We are already able to obtain interesting and useful statistics based on the current data. One such example is the difference across the target languages of the project of the three most frequent errors overall: incorrect terminology and lexis (LA-TL-IN), distortion of the original content (TR-DI), and inconsistent terminology and lexis within the target text (LA-TL-IT).
By April 2007, we finalised the annotation of a total of 360 translations into the project languages: ca, de, en, es, fr, and it, which allowed us to produce more revealing statistics. A complex and flexible query mechanism was put in place , enabling translation trainers and trainees to analyse translation errors, as well as investigate translation choices which have received significantly less attention from the research world so far. Moreover, the data extracted from the LTC can be used to produce data-driven learning materials - i.e. materials developed around real texts produced by students, which better reflect the problems faced by trainees.
For further information on the LTC, please consult the LTC site at the University of Leeds. Moodle, an open-source SCORM-compliant platform, which was chosen for its sound pedagogical background as well as the features it offers. E-Learning content, compliant with the LOM standard, was developed. The partnership has been worked on designing a general methodology for e-learning content development in translation and translation technology. At the same time, course outlines have been designed for a choice of topics, which are currently:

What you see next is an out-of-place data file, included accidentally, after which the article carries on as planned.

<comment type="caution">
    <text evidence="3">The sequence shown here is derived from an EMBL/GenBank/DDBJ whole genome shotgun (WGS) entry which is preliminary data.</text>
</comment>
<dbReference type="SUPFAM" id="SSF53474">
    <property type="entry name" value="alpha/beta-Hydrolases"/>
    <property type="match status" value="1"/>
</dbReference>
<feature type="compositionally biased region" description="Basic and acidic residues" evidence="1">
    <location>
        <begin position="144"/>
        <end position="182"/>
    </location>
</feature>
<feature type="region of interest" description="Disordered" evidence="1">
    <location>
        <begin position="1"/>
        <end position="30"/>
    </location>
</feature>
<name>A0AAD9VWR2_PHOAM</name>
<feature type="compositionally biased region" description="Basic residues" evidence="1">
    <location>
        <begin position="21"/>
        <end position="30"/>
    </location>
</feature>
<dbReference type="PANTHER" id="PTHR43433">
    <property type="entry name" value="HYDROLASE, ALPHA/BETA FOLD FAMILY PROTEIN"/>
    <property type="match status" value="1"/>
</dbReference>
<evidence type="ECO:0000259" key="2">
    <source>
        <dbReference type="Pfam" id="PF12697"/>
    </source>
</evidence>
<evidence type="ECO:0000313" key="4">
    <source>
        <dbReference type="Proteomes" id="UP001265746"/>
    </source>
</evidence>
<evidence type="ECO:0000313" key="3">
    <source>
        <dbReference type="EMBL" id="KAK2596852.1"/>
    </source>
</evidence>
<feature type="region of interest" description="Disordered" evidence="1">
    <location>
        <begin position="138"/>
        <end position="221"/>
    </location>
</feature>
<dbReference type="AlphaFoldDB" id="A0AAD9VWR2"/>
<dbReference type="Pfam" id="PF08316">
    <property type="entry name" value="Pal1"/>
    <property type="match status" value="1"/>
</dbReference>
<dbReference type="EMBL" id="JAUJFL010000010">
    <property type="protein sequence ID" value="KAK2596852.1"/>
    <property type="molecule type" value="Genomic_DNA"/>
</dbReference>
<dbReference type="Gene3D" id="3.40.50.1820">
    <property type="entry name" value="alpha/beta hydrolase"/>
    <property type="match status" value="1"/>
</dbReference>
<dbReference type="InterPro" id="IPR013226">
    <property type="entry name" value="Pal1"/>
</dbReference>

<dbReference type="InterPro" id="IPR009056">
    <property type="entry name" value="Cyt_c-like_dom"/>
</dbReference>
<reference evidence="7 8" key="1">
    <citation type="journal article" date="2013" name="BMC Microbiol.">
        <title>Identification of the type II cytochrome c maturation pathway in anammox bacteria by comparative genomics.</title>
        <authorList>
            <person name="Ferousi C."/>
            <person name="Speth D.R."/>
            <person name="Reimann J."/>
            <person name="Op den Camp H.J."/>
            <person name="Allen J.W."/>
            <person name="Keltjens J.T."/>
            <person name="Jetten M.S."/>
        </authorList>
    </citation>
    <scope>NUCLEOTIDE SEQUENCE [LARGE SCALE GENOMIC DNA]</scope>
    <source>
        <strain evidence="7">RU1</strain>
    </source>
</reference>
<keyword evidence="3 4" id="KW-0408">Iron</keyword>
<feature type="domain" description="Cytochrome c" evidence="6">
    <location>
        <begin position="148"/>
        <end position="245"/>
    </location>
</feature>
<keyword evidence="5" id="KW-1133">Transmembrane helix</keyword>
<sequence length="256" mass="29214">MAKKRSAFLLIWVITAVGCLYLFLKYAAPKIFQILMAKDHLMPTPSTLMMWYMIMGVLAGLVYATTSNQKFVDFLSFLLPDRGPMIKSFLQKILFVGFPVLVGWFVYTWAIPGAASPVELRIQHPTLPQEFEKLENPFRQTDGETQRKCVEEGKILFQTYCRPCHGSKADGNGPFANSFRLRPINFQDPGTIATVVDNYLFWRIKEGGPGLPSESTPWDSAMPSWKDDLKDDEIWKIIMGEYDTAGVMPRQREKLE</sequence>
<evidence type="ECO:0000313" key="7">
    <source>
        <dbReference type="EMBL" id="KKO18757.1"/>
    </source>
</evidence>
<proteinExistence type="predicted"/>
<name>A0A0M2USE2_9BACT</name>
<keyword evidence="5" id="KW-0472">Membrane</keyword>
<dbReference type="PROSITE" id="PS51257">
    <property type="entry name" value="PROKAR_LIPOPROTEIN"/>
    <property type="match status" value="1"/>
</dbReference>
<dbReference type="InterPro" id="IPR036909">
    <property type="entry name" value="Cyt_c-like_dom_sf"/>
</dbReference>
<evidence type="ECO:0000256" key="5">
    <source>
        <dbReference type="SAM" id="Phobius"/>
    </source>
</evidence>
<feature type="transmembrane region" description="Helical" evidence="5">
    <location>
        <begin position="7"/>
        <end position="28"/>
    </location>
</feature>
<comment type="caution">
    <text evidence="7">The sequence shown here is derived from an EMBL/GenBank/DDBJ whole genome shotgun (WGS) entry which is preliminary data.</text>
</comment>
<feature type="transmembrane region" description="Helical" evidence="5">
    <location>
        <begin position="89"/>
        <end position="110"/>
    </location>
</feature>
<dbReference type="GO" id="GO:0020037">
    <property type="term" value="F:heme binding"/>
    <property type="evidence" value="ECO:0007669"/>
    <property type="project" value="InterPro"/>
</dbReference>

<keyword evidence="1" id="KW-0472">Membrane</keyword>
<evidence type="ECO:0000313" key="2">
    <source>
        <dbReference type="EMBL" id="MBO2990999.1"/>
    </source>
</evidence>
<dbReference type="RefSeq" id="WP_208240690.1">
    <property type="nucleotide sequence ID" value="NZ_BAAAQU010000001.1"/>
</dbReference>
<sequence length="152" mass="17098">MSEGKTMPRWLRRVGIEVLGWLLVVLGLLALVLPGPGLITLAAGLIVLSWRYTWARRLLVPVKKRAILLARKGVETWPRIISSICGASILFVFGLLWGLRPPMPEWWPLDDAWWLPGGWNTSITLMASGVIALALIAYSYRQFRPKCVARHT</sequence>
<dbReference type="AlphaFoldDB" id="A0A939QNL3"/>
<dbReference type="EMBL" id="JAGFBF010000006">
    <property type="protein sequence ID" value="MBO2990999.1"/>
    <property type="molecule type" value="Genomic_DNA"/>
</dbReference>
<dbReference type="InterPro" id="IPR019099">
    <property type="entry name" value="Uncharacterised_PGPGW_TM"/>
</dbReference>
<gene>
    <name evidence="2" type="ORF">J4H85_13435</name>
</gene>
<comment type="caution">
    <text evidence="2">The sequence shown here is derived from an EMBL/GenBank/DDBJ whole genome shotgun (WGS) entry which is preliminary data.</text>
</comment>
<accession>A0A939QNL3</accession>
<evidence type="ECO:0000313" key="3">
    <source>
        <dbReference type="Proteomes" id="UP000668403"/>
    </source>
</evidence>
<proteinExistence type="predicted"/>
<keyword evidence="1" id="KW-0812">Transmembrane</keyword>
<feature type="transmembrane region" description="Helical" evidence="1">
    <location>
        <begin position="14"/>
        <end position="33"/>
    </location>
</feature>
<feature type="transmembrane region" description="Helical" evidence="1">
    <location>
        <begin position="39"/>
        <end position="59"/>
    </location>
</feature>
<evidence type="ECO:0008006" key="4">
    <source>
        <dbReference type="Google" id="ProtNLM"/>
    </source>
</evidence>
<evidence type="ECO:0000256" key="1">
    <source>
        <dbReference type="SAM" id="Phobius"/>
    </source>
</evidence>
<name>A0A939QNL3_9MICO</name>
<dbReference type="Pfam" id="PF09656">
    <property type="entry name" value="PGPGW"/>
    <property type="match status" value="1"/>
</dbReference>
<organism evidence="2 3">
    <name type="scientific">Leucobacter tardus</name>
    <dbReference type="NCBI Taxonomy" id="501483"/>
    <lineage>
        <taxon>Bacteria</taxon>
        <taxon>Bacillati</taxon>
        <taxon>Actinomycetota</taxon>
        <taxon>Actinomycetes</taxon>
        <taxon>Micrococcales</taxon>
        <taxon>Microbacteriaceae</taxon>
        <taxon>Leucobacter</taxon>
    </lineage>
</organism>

- specialised translation
- corpus use in translation
- translation memory
- machine translation
- markup languages
- project management
- information management
The partners have focussed on creating user-friendly, interactive courses, thus fully exploiting the possibilities the platform offers, and on creating content appropriate to the user needs.
The developed courses were tested at a dissemination workshop organised in Vienna in May 2006, where participants from several Eastern European countries were introduced to the methodology developed by MeLLANGE. Participants to this workshop will continue to provide feedback as they test content developed by MeLLANGE at their home universities. The content was also presented at the Dissemination workshop on translation technologies and e-learning development in Paris, France, April 14, 2007. Online content was constantly improved according to the feedback received, and best practices for the creation of online content were developed.If you wish to see the courses proper, please visit the MeLLANGE Moodle platform .
The MeLLANGE courses as well as their source files (either eXe or SCORM packages) may be downloaded from the MeLLANGE Plone platform. Plone, an open-source content-management system with strong multilingual support. Maintained by Barcelona, one of the project partners, Plone for MeLLANGE is used as a collaborative platform for the internal development of the project, but also as a portal for collecting translations and other information from outside contributors.